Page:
"In the beginning, when he was doing the exaggerated stuff - the monster-looking people, and all that - those come from a time when he felt that Mimi was always looking over his shoulder," she said, referring to Mimi Smith, Lennon's aunt, who raised him. "He said that was how he came to surrealism. He would write things in his diary that he wouldn't want Mimi to understand, and the drawings were an extension of that. He was getting into an unreal, illusory world.Oh, I think there is a lot more to surrealism than hiding from Aunt Mimi. Ono also says that in the early days of their relationship, talking about art, Lennon said "I think of myself as Magritte." The fact is, the early surrealistic line drawings are much more interesting. If his surrealism was about hiding from the female authority figure of his early life (Mimi), why should we not view the later realistic domestic scenes as mollifying the female authority figure of his later life (Ono)?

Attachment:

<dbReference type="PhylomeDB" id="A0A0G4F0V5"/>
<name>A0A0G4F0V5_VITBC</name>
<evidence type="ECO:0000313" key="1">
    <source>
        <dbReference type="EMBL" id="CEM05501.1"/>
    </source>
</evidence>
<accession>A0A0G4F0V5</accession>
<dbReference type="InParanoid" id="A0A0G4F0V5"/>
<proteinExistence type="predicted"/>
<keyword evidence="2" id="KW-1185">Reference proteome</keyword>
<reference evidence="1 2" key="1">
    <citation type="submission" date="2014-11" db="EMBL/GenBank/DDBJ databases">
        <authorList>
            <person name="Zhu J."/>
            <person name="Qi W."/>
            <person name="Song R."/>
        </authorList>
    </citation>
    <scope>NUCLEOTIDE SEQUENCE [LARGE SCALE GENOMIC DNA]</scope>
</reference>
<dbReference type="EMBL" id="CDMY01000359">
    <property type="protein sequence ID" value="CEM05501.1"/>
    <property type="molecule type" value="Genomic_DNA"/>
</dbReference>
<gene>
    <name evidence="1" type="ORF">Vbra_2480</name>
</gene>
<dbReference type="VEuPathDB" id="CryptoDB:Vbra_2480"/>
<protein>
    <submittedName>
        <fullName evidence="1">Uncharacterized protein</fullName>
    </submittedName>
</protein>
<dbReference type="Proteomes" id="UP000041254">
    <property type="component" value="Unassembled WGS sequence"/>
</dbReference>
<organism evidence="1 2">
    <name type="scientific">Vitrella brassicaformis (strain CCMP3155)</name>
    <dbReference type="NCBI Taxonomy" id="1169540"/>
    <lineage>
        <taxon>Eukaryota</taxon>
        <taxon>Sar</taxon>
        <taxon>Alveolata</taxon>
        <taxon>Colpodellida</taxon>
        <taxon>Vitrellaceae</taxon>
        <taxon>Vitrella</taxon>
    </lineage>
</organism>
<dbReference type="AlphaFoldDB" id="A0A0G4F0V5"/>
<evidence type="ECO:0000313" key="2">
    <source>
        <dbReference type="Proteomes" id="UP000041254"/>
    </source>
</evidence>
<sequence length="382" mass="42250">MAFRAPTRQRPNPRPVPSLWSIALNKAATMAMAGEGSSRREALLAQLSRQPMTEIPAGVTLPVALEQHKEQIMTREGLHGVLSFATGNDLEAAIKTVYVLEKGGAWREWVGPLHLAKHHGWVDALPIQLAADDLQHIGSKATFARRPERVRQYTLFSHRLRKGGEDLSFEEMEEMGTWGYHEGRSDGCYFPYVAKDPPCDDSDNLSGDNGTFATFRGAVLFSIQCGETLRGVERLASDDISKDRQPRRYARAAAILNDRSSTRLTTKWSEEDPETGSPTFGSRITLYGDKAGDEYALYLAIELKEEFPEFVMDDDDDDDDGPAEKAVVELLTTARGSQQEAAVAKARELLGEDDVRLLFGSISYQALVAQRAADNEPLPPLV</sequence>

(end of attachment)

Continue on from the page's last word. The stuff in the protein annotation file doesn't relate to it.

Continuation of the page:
"Then when he met me, he felt that reality wasn't that scary anymore, so he began drawing us. And eventually, because he was learning Japanese, his drawings were a reflection of that experience too, but the more prominent change was that he began doing a lot of animals, and that was for Sean."
The Times article relates to the "When I'm Sixty-Four" gallery show, the title of which I complained about at some length here. There's a slide show of Lennon's drawings at the first link above.
UPDATE: Here's a link for Magritte, whose work really isn't very much like Lennon's surrealist line drawings. Lennon's work is far more similar to Jean Cocteau's drawings.